Police have also identified at least 20 people in the U.S., U.K. and Australia, who they say purchased images or live shows from her. One man, an American Marine, paid Ontong some $40,000 over the years, according to Homeland Security. The Naval Criminal Investigative Service arrested the man in Okinawa, Japan, though he can't be named until he enters a plea, expected in January.
In the wake of the Ontongs' arrest, local officials have stepped up efforts in schools, churches and community centers to educate children and their parents about the dangers of the trade. And social workers seek out children on the streets and at Internet cafes to help steer them away from cybersex, said Guusje Havenaar, a psychologist at Terre des Hommes, a non-profit that combats child exploitation.
Children who engage in such acts start to “see their bodies as a tool; they become separated from themselves,” Havenaar said. “Cybersex, especially when parents are involving their children, is damaging much more than the parents suspect. Family ties are strong in the Philippines, but that doesn't mean they are healthy.”
Transparency Lost: Little disclosure on child abuse deaths in Florida
by CAROL MARBIN MILLER
In December 2009, the state panel that reviews child abuse deaths released a 179-page report. The document included a detailed analysis of what killed Florida children the year before, dozens of charts and graphs describing both the victims and perpetrators of child abuse, and brief memorials for several of the youngsters whose lives were cut short.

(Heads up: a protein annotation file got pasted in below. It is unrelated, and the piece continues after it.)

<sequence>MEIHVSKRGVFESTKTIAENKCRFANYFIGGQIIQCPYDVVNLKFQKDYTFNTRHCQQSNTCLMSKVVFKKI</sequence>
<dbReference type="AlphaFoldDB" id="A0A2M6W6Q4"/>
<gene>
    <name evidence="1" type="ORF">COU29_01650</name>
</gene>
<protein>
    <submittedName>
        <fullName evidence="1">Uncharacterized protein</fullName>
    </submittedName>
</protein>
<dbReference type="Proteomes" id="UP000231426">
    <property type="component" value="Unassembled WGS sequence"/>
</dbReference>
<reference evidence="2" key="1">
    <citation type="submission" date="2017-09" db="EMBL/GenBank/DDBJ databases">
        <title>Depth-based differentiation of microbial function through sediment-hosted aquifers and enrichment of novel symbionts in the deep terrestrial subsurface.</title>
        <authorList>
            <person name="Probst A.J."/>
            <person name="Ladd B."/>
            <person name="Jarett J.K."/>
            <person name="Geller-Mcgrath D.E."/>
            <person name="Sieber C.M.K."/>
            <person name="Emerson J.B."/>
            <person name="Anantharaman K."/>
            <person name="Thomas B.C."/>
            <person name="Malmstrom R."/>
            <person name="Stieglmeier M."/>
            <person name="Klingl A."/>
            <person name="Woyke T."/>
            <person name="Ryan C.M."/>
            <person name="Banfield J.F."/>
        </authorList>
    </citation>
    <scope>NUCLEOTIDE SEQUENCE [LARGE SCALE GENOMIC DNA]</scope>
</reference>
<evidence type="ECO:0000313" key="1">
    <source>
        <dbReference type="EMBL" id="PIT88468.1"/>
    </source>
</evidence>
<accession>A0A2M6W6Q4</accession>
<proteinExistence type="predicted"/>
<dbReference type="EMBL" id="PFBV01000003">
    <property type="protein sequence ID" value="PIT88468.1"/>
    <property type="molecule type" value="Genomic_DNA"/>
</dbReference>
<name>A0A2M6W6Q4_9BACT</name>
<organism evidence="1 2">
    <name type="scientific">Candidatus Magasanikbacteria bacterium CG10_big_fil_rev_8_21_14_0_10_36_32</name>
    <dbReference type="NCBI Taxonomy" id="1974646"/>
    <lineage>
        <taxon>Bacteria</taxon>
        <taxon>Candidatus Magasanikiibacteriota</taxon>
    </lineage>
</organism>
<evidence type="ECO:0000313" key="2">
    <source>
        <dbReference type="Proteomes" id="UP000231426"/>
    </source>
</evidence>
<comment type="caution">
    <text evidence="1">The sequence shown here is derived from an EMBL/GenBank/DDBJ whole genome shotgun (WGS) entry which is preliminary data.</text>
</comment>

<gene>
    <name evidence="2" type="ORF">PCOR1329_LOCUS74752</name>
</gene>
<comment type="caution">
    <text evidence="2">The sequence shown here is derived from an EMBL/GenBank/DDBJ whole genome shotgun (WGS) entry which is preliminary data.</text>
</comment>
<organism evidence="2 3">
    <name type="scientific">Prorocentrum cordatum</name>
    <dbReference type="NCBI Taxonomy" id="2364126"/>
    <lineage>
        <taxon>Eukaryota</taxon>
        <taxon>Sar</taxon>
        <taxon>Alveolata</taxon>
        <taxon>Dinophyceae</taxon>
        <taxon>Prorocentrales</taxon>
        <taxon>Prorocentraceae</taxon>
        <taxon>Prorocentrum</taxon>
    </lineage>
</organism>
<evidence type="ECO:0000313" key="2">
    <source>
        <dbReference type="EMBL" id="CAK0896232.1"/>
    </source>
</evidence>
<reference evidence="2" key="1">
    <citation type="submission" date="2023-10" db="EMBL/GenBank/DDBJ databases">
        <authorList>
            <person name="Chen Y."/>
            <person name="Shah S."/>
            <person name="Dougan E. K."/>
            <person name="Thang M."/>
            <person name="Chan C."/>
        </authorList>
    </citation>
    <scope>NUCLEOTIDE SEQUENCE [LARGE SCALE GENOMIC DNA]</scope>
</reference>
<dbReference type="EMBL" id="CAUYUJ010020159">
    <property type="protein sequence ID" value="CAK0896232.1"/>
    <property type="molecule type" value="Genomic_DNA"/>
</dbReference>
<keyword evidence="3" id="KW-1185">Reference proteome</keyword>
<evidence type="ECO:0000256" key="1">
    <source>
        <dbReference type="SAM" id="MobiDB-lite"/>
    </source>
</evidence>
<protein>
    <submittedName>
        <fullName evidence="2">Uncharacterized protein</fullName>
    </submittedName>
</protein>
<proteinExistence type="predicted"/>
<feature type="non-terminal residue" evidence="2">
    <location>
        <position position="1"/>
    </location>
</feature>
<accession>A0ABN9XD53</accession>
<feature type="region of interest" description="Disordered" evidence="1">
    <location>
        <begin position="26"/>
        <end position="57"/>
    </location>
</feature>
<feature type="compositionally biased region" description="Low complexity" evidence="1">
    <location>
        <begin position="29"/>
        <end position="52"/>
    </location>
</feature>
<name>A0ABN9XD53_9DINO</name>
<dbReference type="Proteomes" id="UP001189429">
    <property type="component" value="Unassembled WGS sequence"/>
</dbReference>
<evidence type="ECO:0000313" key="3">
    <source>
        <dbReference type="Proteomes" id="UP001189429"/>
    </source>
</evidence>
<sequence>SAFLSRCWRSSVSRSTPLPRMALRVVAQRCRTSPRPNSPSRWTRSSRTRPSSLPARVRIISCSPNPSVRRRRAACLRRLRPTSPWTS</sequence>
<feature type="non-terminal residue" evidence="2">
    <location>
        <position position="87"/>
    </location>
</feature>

The task was grim but important: studying past child fatalities to prevent future ones.
This year's version of the Child Abuse Death Review Committee's annual report, by comparison, is 17 pages long, six of them devoted to definitions, references, background and methods. It also contains charts — a dozen of them — but little else. Unlike prior years, the report contains no memorials for individual slain children, and no discussion of the state's role in protecting them.
To find evidence of the panel's existence is no simple matter today. In recent months the Florida Department of Health quietly scrubbed any reference to the Child Abuse Death Review Committee from its website, where the library of prior reports had been posted for public examination for more than a decade.
This past March, the Miami Herald and the Bradenton Herald published a series of stories under the heading Innocents Lost that detailed the deaths of 477 children whose families were known to the Department of Children & Families. Since then, steps have been taken to stanch the tragedies: Lawmakers passed legislation overhauling DCF's child protection system and set aside nearly $50 million in new money for more investigators and other reforms.
The law, for the first time, articulated the Legislature's intent to hold the welfare and safety of children above the rights of parents accused of abuse and neglect. Lawmakers stated that they wanted to see more openness from agency administrators, and mandated a website to track child deaths.